After years of outcry from Encino residents, the pedestrian bridge on Encino Avenue over the 101 Freeway has been successfully demolished and will stay that way.
While the demolition was never a point of contention, the estimated $20 million to rebuild the bridge was questioned by locals who argued the bridge was rarely used.
Not only was the infrastructure in a state of disrepair, the height of the bridge also posed concern for individuals and drivers on the freeway below. Known as a “nonstandard vertical clearance,” the bridge has been hit over time by trucks that are substantially taller than the average truck from the time the bridge was initially constructed.
Over the past few years, Encino residents have argued that the millions of dollars set aside to repair a bridge no one wants should be allocated to repair Encino’s streets and sidewalks instead. With the aid of federal, state, county and city government representatives, their argument was heard and approved.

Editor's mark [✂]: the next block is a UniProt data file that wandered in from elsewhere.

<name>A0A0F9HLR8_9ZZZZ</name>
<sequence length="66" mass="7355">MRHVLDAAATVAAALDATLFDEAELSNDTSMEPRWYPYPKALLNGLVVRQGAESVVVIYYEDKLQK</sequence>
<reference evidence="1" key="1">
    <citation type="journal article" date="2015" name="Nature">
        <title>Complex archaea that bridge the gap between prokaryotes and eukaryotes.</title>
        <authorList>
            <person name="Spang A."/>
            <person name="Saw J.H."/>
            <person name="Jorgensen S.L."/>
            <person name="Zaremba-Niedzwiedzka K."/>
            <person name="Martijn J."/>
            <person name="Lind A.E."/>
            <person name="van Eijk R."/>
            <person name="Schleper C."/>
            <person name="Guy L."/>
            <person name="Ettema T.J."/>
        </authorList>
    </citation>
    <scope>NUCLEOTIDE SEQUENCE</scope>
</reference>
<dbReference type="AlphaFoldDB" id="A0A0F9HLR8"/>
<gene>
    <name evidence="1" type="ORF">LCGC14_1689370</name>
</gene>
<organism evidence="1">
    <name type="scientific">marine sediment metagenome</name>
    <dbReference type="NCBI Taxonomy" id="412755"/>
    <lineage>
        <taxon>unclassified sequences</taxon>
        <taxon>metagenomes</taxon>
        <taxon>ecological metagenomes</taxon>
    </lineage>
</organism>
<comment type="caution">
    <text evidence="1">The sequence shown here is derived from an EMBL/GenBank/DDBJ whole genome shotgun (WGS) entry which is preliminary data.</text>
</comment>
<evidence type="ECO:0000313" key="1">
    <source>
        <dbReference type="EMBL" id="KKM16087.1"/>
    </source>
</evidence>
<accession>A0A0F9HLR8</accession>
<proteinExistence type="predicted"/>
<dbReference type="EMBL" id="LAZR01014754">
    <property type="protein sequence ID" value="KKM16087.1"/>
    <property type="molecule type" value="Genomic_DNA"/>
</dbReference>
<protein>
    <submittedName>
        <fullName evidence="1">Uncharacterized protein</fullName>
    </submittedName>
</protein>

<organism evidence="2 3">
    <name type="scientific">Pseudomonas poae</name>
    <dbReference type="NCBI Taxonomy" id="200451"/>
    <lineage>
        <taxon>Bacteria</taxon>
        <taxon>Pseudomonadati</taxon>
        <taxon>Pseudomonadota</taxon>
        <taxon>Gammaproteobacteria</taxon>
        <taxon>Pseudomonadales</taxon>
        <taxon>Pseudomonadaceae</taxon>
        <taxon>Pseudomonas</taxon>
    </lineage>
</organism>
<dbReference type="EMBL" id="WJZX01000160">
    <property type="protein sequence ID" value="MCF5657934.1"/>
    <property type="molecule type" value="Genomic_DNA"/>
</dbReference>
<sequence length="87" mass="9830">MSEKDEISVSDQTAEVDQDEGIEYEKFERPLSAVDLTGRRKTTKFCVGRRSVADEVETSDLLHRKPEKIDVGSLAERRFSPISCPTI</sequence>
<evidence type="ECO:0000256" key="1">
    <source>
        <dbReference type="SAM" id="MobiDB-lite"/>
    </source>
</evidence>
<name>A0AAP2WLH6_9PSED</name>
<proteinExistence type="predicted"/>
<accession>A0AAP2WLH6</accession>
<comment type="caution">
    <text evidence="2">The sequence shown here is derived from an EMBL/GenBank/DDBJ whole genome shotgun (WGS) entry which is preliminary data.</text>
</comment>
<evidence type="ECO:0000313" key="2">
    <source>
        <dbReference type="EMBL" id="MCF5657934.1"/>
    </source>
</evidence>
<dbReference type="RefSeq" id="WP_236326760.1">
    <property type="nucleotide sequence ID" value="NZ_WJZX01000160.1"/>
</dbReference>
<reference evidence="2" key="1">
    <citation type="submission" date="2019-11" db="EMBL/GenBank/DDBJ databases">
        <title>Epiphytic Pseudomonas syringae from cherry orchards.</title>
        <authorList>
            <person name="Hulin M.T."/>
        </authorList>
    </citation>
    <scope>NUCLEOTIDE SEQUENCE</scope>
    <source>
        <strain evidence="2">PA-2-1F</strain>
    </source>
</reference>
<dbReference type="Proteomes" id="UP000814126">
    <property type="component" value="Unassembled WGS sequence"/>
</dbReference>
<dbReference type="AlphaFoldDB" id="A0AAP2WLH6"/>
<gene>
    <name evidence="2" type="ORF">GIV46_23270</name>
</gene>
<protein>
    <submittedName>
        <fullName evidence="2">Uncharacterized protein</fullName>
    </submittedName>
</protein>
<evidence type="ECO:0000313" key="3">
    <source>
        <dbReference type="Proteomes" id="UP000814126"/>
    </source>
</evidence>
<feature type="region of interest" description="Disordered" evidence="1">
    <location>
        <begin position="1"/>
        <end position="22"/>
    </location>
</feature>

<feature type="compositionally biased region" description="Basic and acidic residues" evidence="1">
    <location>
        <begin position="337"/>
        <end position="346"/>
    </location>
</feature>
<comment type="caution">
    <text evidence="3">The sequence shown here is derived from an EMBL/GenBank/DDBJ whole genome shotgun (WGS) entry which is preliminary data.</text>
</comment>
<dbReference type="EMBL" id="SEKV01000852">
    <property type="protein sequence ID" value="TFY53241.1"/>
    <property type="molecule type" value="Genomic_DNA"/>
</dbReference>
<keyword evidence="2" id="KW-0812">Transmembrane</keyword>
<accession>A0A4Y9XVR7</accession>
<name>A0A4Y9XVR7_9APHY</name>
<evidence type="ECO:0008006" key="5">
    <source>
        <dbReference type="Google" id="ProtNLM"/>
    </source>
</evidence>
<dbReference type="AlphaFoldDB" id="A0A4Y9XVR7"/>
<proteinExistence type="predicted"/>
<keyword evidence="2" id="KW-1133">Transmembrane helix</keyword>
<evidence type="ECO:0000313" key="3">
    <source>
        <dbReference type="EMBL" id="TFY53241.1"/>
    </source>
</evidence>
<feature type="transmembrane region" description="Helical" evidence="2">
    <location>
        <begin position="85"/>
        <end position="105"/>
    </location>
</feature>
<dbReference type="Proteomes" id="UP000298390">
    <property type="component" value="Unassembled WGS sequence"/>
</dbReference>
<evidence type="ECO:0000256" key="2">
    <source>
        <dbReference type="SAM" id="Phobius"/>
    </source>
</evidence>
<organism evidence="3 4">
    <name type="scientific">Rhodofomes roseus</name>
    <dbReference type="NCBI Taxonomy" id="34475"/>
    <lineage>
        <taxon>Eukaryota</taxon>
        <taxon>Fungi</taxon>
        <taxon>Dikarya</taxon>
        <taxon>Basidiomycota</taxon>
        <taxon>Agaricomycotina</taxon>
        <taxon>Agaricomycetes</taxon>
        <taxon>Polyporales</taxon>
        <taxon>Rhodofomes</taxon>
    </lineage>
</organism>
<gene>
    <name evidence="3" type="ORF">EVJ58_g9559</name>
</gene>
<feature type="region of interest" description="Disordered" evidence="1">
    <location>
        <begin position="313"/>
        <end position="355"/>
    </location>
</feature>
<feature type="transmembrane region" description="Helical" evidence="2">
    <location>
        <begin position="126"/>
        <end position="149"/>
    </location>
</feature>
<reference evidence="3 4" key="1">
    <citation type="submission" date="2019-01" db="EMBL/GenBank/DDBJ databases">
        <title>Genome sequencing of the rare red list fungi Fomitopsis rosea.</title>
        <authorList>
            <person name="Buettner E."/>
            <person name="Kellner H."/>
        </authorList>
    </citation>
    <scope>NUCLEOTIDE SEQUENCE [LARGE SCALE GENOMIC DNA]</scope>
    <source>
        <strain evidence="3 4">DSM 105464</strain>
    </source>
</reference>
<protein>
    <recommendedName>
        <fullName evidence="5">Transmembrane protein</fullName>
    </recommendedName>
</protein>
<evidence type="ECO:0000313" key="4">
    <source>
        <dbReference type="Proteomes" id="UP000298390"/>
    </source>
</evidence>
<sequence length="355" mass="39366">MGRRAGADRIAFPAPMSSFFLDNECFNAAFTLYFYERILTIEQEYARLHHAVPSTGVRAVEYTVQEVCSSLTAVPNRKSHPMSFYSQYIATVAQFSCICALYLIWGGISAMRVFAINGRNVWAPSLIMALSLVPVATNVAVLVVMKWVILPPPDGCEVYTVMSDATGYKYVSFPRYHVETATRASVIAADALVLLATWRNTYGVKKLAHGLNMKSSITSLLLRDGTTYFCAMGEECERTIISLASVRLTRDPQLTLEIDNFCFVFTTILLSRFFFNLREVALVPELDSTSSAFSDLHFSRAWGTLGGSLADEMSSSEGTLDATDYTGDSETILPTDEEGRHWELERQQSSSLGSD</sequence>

Caltrans closed all lanes on the 101 Freeway this past weekend between White Oak Avenue and Balboa to successfully, and safely, tear down the pedestrian bridge. Following this overnight closure, the demolition was completed earlier than expected and the freeway was reopened around 6:30 am Sunday morning.
“Caltrans is currently working on plans to upgrade nearby crossing points along the corridor, including at Louise Avenue, to ensure pedestrians and bicyclists have improved and safer access across U.S. 101,” Caltrans spokeswoman Allison Colburn said in a media statement last week. “We will continue working with the Encino community to determine next steps.”